Comparison and Analysis of GPS Measured Electric Vehicle Charging Demand: The Case of Western Sweden and Seattle
Journal article, 2021

Electrification of transportation using electric vehicles has a large potential to reduce transport related emissions but could potentially cause issues in generation and distribution of electricity. This study uses GPS measured driving patterns from conventional gasoline and diesel cars in western Sweden and Seattle, United States, to estimate and analyze expected charging coincidence assuming these driving patterns were the same for electric vehicles. The results show that the electric vehicle charging power demand in western Sweden and Seattle is 50–183% higher compared to studies that were relying on national household travel surveys in Sweden and United States. The after-coincidence charging power demand from GPS measured driving behavior converges at 1.8 kW or lower for Sweden and at 2.1 kW or lower for the United States The results show that nominal charging power has the largest impact on after-coincidence charging power demand, followed by the vehicle’s electricity consumption and lastly the charging location. We also find that the reduction in charging demand, when charging is moved in time, is largest for few vehicles and reduces as the number of vehicles increase. Our results are important when analyzing the impact from large scale introduction of electric vehicles on electricity distribution and generation.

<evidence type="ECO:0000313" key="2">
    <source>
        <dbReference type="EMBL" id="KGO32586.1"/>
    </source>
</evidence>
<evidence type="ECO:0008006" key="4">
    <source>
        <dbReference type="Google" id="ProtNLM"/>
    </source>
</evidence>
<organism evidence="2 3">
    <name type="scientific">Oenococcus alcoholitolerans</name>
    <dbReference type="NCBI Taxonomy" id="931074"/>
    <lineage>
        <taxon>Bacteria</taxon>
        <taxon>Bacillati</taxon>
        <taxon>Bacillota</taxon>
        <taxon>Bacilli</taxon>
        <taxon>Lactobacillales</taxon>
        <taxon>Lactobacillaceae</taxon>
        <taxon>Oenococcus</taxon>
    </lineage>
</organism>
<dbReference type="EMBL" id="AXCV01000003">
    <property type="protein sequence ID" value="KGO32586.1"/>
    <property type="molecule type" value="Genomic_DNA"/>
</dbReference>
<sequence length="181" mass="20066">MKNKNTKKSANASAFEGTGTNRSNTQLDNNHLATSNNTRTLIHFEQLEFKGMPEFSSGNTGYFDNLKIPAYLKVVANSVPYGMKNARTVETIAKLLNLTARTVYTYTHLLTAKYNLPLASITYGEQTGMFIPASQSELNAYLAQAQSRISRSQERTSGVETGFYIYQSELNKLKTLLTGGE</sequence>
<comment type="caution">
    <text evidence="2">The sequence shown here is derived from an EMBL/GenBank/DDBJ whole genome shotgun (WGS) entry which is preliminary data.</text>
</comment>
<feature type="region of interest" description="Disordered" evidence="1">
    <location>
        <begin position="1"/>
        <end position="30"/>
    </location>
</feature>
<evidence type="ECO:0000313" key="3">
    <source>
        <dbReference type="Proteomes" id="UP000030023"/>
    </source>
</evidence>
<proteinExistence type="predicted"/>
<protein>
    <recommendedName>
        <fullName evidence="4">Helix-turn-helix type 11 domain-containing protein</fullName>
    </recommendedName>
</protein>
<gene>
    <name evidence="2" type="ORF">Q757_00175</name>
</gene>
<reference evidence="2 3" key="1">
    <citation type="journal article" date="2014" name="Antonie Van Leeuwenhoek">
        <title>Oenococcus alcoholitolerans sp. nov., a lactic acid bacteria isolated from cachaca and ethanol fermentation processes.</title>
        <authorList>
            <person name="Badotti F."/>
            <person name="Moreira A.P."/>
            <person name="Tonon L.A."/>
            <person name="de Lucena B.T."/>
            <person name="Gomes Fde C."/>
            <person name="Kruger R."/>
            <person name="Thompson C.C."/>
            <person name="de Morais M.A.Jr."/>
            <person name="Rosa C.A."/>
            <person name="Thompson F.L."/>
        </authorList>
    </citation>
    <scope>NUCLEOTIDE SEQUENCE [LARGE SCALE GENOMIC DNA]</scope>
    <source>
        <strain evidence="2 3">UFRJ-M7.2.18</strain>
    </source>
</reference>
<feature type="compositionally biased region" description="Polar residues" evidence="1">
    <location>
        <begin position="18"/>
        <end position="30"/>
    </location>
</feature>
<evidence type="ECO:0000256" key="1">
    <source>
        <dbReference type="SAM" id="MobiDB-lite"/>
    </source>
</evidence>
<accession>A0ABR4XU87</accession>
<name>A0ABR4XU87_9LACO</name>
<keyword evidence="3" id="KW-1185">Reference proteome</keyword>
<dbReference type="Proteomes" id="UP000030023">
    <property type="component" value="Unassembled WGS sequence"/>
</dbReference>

Seattle

charging demand

Sweden

GPS measurements

electric vehicles

driving behavior

Author

Elias Hartvigsson

Chalmers, Space, Earth and Environment, Energy Technology, Energy Technology 2

Niklas Jakobsson

Chalmers, Space, Earth and Environment, Energy Technology, Energy Technology 2

Maria Taljegård

Chalmers, Space, Earth and Environment, Energy Technology, Energy Technology 3

Mikael Odenberger

Chalmers, Space, Earth and Environment, Energy Technology

Frontiers in Energy Research

2296-598X (eISSN)

Vol. 9 730242

Subject Categories

Transport Systems and Logistics

Vehicle Engineering

Energy Systems

DOI

10.3389/fenrg.2021.730242

More information

Latest update

11/24/2021